2013 NHL Entry Draft: Ranked #162 by Future Considerations
Swedish defenseman Andreas Borgman had a hell of a 2017. In April, he capped off his first SHL season by winning the SHL Championship with HV71 and being named the SHL Rookie of the Year. Just a couple weeks later, he signed a 2-year contract with the Toronto Maple Leafs. Then in September, he surprised a lot of fans by beating out fellow Swede Calle Rosen for Toronto’s 6th defensive spot.
Borgman played within the Timrå IK organization for four years, beginning with the 18U team at age 16. A year later, he was a force to be reckoned with for the 20U team, posting 21 points, 72 PIMs, and a +9 through 38 games. He also made his SHL debut for Timrå that year, appearing in five games at age 17, including two in the relegation playoff, which the team unfortunately lost.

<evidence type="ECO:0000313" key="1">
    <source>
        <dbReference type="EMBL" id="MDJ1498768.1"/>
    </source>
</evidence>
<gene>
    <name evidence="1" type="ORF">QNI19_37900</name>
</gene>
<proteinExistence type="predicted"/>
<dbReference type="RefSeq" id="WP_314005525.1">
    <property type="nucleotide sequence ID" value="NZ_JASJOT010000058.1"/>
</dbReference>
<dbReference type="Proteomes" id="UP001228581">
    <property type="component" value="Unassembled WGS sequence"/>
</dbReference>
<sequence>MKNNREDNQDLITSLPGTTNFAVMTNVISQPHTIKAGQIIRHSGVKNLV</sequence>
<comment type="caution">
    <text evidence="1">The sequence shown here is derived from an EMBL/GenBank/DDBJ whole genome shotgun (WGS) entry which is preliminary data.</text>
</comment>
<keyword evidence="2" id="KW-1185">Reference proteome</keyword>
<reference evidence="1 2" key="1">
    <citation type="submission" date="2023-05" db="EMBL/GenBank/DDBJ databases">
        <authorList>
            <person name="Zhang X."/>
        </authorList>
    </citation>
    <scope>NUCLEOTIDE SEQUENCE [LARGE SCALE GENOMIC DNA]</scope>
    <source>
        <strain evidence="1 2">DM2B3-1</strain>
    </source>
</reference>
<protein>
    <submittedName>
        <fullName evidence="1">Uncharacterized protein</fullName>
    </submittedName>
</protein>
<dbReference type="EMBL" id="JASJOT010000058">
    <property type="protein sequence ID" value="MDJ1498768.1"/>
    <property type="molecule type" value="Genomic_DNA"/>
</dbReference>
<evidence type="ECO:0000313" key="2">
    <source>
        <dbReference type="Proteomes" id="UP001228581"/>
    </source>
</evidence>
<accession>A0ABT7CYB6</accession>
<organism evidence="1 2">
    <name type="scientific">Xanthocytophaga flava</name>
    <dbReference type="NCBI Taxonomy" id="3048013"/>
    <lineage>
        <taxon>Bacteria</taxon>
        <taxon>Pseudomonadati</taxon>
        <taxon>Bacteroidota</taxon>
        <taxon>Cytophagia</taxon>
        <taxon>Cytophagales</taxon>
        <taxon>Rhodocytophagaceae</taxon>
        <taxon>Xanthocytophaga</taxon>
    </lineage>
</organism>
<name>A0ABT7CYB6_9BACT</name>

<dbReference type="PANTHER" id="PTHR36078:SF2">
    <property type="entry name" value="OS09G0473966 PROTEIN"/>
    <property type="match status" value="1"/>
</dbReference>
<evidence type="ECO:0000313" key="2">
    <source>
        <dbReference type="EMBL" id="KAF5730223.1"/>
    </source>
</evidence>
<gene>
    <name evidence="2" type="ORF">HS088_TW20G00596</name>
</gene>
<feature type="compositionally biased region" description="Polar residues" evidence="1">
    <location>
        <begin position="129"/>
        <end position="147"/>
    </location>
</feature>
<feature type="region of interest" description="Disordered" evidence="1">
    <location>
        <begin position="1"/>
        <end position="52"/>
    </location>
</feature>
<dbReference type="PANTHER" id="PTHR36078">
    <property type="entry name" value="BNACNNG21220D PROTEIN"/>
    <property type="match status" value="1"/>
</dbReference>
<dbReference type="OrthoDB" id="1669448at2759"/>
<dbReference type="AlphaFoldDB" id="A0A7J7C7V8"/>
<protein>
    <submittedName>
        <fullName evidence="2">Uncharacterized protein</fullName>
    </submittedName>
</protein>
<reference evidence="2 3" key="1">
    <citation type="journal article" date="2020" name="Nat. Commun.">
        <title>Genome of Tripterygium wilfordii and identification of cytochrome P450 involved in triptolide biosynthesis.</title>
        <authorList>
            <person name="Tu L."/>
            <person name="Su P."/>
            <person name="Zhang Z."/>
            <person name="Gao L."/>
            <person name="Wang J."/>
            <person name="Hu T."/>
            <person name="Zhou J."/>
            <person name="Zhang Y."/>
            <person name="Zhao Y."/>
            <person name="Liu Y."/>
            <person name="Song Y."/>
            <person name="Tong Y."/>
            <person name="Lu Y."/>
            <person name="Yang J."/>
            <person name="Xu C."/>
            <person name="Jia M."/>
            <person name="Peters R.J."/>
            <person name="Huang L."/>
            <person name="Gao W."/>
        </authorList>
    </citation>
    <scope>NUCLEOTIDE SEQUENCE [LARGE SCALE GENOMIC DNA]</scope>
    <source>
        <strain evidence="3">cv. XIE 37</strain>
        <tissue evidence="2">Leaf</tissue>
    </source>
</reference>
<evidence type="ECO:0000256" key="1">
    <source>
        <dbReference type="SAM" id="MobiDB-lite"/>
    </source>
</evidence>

In 2013-14, with Timrå’s men’s team now in the Allsvenskan (Sweden’s 2nd pro league), Borgman split the season between the 20U team and the men’s team. In 2014-15, Borgman kept his spot on the men’s team for the entire year, but was passed on in the NHL draft for his final year of eligibility.
After the 14-15 season, Borgman promptly signed with the Allsvenskan’s regular season champion VIK Västerås HK, and had his strongest year yet. His play earned him a contract with HV71, one of the SHL’s top teams, and thus began the best year of his young hockey life.
To have gone from playing for a middle-of-the-pack tier-2 Swedish team to making the Leafs’ roster on opening night in only 18 months is really impressive. Borgman will need time to fully adjust to the North American game, but his style of play seems to fit it very nicely. In February 2018, he was sent down to the Toronto Marlies of the AHL, but it was mainly due to the success of other young D-men in the organization and because Borgman can be sent down without needing to pass through waivers. He will be back on the Leafs again, and he shows all the signs of being a versatile and physical two-way defenseman in the NHL.
(Peter Oundjian, EP 2018)